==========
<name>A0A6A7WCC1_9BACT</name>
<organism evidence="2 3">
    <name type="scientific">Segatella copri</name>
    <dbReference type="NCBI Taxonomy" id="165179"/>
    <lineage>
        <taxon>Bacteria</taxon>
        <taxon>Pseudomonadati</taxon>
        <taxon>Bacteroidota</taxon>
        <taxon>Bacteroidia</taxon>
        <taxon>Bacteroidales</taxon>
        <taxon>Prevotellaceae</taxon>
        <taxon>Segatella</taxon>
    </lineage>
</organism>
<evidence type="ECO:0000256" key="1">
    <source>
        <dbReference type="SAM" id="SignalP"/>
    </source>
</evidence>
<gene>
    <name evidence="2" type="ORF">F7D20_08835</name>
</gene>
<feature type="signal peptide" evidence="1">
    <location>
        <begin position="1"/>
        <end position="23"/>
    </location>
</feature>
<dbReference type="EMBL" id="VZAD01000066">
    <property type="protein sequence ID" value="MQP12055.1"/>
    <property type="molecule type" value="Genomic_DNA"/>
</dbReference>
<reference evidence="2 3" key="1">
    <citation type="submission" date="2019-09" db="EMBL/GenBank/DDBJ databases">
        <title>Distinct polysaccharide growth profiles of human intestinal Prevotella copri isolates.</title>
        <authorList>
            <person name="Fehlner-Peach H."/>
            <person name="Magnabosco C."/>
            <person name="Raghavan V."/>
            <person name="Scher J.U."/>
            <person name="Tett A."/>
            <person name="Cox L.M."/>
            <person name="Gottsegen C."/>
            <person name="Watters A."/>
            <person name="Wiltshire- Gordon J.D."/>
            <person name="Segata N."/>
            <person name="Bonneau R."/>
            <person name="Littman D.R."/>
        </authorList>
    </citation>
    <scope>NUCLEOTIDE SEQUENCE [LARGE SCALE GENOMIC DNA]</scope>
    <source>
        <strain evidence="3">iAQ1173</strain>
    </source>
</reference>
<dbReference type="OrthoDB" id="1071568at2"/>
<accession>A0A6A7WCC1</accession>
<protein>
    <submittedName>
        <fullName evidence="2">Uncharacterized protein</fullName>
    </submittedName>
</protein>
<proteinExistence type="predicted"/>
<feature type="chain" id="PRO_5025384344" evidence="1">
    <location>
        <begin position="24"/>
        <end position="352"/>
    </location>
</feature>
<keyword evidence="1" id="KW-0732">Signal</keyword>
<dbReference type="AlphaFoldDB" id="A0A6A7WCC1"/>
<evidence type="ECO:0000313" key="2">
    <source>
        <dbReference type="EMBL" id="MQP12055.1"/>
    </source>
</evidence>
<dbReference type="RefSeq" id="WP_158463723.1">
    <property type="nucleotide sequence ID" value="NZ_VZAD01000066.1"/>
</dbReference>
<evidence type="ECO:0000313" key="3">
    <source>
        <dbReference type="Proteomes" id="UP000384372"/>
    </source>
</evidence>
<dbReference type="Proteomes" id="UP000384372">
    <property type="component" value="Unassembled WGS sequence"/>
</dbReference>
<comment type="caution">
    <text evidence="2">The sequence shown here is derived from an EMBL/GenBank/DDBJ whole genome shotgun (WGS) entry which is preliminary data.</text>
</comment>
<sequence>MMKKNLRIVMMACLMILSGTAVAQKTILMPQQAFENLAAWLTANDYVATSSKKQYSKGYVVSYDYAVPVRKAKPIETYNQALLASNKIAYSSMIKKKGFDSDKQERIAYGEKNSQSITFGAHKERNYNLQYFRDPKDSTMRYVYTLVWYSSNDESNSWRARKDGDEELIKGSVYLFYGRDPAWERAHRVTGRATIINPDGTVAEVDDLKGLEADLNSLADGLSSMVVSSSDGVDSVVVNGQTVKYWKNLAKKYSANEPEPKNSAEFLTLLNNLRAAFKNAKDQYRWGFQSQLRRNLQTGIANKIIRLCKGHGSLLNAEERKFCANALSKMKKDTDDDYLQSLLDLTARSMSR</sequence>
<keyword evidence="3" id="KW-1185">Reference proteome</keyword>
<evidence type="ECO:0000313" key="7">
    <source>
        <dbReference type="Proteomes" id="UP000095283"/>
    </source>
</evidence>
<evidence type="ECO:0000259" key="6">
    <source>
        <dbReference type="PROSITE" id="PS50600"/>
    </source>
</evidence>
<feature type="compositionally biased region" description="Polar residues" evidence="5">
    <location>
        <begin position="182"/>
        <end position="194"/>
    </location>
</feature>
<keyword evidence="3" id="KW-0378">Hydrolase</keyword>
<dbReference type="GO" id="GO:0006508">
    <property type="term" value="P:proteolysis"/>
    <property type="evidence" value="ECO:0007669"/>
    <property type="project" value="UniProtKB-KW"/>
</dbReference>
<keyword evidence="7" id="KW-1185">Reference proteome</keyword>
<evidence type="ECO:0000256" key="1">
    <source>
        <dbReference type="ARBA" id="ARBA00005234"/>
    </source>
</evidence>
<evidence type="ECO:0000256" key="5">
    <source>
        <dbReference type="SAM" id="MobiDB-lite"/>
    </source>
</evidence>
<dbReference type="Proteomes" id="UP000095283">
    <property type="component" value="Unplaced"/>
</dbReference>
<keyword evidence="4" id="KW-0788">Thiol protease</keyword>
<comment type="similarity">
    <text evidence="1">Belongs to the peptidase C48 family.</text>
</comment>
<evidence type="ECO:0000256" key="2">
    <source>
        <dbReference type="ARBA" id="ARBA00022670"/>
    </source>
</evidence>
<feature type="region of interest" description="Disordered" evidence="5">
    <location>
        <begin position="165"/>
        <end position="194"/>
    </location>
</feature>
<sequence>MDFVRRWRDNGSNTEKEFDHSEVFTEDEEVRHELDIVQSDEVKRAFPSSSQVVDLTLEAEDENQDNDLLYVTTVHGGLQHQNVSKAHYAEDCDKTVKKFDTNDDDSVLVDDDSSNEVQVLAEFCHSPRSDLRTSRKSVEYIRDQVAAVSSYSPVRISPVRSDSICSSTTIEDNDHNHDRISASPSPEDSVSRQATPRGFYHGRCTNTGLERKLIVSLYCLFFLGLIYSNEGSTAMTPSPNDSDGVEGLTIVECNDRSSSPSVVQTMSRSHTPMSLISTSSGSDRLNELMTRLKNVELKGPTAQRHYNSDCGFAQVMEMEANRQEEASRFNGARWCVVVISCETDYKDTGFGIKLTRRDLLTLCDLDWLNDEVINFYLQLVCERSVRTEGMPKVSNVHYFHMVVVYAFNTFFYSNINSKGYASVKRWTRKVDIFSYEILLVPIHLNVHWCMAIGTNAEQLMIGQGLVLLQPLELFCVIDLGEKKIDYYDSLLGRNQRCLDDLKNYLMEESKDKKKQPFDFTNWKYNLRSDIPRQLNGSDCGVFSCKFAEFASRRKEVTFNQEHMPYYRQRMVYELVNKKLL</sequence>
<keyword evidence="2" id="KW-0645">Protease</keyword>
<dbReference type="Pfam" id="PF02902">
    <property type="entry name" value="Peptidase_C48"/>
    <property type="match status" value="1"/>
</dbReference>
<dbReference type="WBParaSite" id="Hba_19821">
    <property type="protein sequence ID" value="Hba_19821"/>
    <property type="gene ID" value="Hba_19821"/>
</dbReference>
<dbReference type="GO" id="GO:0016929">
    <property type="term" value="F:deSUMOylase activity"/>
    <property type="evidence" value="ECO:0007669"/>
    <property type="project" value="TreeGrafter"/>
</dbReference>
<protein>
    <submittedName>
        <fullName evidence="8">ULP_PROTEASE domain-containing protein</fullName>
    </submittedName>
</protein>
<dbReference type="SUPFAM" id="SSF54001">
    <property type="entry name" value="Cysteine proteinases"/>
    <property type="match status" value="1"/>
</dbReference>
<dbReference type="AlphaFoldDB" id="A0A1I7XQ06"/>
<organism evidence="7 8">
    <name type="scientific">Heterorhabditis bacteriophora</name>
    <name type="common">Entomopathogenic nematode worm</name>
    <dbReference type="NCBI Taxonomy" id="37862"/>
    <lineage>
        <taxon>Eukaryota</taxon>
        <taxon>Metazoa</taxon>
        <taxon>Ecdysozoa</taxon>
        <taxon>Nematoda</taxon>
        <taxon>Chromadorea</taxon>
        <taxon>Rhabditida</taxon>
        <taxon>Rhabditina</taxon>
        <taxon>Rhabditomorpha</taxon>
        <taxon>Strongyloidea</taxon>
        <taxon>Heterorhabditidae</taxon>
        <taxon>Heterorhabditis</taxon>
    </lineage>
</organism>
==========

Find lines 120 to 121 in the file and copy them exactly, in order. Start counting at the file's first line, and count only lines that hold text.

</evidence>
<evidence type="ECO:0000256" key="5">